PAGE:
In all that the Nurse says, the only thing Romeo hears is "Juliet," and he asks, "Spakest thou of Juliet? how is it with her? / Doth she not think me an old murderer, / Now I have stain'd the childhood of our joy / With blood removed but little from her own?" (3.3.93-96). The "childhood of our joy" is the first few hours of their marriage, and the "blood removed but little from her own" is the blood of Tybalt, her cousin. He is afraid that because he has killed Tybalt, Juliet will hate him. That same fear is clear in his next questions: "Where is she? and how doth she? and what says / My conceal'd lady to our cancell'd love?" (3.3.97-98). Romeo doesn't really want to hear that their love is "cancell'd," but he thinks he hears it in the Nurse's answer. She says, "O, she says nothing, sir, but weeps and weeps; / And now falls on her bed; and then starts up, / And Tybalt calls; and then on Romeo cries, / And then down falls again." (3.3.99-102). We know what the Nurse means, but Romeo thinks it's "As if that name ["Romeo"], / Shot from the deadly level of a gun, / Did murder her" (3.3.102-104). Then Romeo draws a sword or knife and asks the Friar where in his body his name lives, because he wants to cut it out.

The Friar stops Romeo from killing himself, then gives him a tongue-lashing. He tells him he looks like a man, but he's crying like a woman and acting like a beast.

[Note: Editors often put in a stage direction indicating that Romeo rises from the floor soon after the Nurse enters, but they're probably wrong. The Friar's comment about Romeo acting like a beast has a sharper point if Romeo is still writhing about on the floor.]
The Friar exclaims, "Unseemly woman in a seeming man! / Or ill-beseeming beast in seeming both / Thou hast amazed me!" (3.3.112-114). As the Friar uses the words, both "Unseemly" or "ill-beseeming" mean something stronger than "inappropriate" or "offensive" -- something more like "grotesque." He is telling Romeo that he is acting worse than the worst woman, and worse than the worst beast, and appears to be some grotesque combination of both. The Friar goes on to argue against Romeo's frantic idea that he should kill himself because he has killed Juliet by killing Tybalt. He says, "Hast thou slain Tybalt? wilt thou slay thyself? / And slay thy lady that in thy life lives, / By doing damned hate upon thyself?" (3.3.116-118). In other words, Romeo can't make up for killing Tybalt by killing himself; that would only kill Juliet, too. And because Romeo has said that it is his name that has done all the damage, the Friar asks, "Why rail'st thou on thy birth, the heaven and earth? / Since birth, and heaven, and earth, all three do meet / In thee at once; which thou at once wouldst lose" (3.3.119-121). A person's "birth" is his family, hence for Romeo his name ("Montague") that he hates so much. But a person's "birth" is also his being, "the heaven and earth" (body and soul) of his existence. Romeo has been complaining about his existence, but his family, heaven, and earth have given him his existence, and he has been trying to throw it away.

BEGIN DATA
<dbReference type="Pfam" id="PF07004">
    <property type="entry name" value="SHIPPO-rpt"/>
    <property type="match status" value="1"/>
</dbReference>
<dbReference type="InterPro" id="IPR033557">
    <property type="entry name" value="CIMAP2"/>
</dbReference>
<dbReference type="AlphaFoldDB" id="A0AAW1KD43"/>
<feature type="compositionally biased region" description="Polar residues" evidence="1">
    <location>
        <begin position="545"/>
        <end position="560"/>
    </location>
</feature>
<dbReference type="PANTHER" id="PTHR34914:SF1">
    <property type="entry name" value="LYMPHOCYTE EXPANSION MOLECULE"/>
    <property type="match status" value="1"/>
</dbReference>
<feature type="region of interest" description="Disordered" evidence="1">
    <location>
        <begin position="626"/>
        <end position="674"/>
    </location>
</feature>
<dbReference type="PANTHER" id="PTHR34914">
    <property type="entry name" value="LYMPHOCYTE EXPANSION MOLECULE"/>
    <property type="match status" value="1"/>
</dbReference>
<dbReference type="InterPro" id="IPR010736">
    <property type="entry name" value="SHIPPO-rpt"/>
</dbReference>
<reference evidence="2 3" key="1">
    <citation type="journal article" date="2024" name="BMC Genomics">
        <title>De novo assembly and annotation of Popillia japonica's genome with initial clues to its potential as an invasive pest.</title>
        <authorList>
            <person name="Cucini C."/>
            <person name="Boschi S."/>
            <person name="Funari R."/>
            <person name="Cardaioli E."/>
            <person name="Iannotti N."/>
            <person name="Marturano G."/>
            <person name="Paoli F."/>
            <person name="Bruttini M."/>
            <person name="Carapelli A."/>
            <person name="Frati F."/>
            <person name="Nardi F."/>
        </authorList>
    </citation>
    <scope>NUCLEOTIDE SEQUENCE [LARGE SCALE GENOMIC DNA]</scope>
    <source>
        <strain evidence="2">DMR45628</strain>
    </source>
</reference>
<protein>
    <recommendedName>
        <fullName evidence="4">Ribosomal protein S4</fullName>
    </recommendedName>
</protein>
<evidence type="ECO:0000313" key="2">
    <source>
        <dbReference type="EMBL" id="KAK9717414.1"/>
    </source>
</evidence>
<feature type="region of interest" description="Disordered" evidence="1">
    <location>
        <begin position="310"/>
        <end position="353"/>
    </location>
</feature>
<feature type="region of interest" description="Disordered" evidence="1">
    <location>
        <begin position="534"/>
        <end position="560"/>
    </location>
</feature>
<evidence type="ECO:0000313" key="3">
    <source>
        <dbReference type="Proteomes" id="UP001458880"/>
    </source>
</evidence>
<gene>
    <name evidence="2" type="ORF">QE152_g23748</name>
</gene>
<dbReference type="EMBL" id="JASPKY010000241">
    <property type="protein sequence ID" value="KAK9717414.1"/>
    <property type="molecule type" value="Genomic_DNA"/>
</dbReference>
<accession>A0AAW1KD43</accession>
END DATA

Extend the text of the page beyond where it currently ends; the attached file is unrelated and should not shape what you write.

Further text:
Not only is Romeo being beastly and absurd, says the Friar, he's also betraying himself and all he should be. He says, "Fie, fie, thou shamest thy shape, thy love, thy wit; / Which, like a usurer, abound'st in all, / And usest none in that true use indeed / Which should bedeck thy shape, thy love, thy wit" (3.3.122-125). According to the Friar, Romeo is doing shame to his "shape" (his appearance as a handsome man), his "love" (for Juliet), and his "wit" (his intelligence and wisdom). He's like a usurer (a moneylender and miser) who has plenty, but doesn't put that plenty to good use. Romeo's shape, love, and wit should all enhance one another; each good quality, rightly used, should make the other good qualities better. But Romeo isn't making good use of any of his good qualities, and the Friar proves it by going into detail about each quality. His shape is like a waxworks figure; it looks good, but doesn't show any real courage. His love is a lie because in trying to kill himself he would kill Juliet. His wit is self-destructive stupidity, like the gunpowder in an inept soldier's powderhorn, which explodes because of his own ignorance, blowing him to bits.